In a study on adults age 54 and over, people who had a higher marker for the stress hormone cortisol were more likely to weigh more, have a higher BMI and a larger waistline, according to UK researchers. High cortisol levels promote fat storage, particularly belly fat. Learning stress reduction strategies—and using them when necessary—can help you lose weight without needing to change your diet.
Not much of a coffee drinker? Tea is also a natural diuretic, and types of herbal tea such as dandelion or fennel root can also lend a hand. In fact: When a recent study compared the metabolic effect of green tea (in extract) with that of a placebo, researchers found that the green-tea drinkers burned about 70 additional calories in a 24-hour period.
While it’s good to be aware of portion sizes on nutrition labels, why not flip them to your benefit? For example, instead of a bowl of ice cream with a few blueberries, have a bowl of blueberries with a spoonful of ice cream. While one cup of ice cream has more than 250 calories and not much in the way of nutrition, one cup of blueberries contains only 80 calories and is a good source of fiber and vitamin C. Or, instead of a plate of pasta with some veggies, have a plate of veggies with some pasta. A mix of steamed or roasted cruciferous vegetables works great with a smaller amount of pasta. Not only does this ingredient swap cut the calories in the dish, the additional veggies provide nutrients like fiber, potassium and vitamin A.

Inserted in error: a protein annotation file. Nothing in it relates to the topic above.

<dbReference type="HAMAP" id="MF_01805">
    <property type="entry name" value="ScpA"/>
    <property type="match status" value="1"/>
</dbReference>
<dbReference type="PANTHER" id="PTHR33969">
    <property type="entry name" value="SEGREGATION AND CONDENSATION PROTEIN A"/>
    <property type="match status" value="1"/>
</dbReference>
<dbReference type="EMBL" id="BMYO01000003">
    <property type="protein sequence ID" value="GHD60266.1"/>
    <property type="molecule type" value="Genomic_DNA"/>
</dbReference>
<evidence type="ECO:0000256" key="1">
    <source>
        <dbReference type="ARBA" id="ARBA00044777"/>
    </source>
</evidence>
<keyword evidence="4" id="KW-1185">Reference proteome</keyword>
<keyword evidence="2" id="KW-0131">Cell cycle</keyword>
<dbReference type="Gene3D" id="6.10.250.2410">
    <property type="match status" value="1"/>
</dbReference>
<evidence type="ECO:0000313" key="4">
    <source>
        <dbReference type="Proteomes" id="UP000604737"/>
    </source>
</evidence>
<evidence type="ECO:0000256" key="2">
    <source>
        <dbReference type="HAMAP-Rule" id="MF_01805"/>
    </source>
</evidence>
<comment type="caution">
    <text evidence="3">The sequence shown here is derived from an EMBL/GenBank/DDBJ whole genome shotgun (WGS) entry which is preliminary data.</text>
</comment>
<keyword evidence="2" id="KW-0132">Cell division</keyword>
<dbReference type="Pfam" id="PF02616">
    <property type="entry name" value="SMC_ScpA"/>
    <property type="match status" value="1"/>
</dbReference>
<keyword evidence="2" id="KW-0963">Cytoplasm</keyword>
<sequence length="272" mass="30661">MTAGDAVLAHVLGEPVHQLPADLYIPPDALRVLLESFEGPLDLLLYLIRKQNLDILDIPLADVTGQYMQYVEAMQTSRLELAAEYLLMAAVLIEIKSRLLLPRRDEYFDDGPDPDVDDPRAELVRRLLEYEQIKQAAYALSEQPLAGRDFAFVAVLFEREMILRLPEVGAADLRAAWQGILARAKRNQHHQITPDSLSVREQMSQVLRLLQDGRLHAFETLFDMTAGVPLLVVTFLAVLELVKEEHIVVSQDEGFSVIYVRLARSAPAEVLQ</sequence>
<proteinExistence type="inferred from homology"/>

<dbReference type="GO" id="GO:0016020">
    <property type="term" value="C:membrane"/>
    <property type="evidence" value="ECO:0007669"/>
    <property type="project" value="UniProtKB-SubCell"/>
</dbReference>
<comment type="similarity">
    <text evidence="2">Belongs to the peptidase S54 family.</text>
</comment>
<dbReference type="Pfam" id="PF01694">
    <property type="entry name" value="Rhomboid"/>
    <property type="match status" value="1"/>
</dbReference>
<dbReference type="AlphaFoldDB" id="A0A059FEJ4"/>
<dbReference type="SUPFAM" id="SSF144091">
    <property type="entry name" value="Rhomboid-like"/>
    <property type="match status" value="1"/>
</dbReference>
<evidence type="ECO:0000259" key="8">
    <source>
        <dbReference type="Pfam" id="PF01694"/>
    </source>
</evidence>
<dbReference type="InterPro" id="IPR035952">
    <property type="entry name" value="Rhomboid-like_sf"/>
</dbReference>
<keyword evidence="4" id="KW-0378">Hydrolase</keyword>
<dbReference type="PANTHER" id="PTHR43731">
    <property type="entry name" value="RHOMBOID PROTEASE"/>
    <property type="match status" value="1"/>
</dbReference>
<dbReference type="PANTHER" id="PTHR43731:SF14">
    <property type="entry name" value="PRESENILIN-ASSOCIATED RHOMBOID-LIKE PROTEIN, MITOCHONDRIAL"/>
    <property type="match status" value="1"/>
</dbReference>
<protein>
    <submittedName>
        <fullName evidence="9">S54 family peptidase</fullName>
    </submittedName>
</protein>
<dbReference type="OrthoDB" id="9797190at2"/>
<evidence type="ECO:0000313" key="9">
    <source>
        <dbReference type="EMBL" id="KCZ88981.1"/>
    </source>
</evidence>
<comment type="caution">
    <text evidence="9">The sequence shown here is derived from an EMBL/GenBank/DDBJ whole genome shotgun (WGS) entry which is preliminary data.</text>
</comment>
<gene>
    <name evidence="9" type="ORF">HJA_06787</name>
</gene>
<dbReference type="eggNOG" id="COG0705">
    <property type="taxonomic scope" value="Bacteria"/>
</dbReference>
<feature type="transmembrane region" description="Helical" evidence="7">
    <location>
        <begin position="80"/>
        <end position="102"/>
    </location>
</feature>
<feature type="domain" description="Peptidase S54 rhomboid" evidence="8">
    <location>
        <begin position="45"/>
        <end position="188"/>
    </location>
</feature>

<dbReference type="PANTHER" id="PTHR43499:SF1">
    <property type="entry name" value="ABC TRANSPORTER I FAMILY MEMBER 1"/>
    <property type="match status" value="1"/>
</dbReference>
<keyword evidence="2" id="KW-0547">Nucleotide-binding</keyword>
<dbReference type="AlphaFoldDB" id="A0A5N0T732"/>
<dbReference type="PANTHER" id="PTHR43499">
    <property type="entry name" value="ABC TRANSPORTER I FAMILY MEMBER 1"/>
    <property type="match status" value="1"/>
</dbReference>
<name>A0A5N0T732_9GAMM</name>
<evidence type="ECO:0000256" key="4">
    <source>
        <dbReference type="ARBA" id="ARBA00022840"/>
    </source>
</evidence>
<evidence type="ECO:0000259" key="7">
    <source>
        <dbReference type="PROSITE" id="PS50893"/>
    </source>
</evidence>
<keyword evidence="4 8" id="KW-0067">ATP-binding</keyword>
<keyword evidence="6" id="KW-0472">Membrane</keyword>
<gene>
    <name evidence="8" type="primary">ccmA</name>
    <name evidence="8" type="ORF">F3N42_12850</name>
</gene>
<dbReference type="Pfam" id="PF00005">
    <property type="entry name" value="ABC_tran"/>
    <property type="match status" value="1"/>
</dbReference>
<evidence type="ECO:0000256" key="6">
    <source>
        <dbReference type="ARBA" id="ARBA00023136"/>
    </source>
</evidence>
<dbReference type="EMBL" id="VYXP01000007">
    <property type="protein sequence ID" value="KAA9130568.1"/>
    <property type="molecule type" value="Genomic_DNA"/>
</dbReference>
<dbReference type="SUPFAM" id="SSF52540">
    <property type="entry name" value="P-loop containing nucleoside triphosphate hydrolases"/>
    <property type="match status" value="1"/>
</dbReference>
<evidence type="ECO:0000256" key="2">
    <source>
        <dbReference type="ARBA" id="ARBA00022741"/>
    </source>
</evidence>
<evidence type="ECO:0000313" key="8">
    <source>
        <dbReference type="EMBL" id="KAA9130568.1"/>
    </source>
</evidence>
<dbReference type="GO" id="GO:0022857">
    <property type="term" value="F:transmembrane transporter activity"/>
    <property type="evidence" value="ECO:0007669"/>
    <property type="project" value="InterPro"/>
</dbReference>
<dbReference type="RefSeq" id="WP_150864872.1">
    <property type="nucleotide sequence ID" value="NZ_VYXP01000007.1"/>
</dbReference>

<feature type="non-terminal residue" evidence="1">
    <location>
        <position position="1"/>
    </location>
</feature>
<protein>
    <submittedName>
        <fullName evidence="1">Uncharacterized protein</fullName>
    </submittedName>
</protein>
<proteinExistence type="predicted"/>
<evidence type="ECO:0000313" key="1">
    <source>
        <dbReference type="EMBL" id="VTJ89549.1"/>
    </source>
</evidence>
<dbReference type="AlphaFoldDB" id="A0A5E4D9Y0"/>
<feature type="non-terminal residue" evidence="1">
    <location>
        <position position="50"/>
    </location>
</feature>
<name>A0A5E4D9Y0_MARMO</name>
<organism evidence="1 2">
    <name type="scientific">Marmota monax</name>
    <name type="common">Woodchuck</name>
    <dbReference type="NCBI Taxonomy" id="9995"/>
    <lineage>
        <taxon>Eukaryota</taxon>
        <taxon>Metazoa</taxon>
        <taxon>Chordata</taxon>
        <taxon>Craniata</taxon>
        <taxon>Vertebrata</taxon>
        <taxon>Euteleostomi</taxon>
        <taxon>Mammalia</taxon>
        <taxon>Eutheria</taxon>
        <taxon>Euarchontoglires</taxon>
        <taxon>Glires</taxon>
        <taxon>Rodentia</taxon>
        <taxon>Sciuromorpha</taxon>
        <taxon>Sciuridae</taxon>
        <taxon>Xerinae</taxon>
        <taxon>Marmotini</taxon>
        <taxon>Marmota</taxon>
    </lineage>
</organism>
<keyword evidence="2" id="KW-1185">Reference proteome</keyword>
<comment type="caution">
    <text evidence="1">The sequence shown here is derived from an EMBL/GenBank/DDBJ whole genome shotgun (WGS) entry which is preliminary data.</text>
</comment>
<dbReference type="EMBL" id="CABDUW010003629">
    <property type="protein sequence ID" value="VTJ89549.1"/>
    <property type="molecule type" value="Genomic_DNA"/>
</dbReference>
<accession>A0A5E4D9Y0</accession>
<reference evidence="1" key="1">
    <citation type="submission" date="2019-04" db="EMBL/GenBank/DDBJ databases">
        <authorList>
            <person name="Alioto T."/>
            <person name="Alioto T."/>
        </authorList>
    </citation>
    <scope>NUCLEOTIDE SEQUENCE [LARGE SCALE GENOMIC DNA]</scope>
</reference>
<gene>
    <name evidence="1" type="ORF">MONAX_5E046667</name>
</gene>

Halfway between regular almond milk and a protein shake, this vegan-friendly hybrid is one of our new faves. Despite its protein-packed namesake ingredient, normal almond milk is relatively void of the muscle-building nutrient (it generally has around one gram), which can be a problem for dairy-avoiding vegetarians and vegans. This kind, however, gets blended with pea protein to help you meet your daily requirements. Just be sure to shake the container before you pour; the protein powder separates.
Women have, throughout history, made contributions to science, literature and art. One area where women have been permitted most access historically was that of obstetrics and gynecology (prior to the 18th century, caring for pregnant women in Europe was undertaken by women; from the mid 18th century onwards medical monitoring of pregnant women started to require rigorous formal education, to which women did not generally have access, therefore the practice was largely transferred to men).[95][96]

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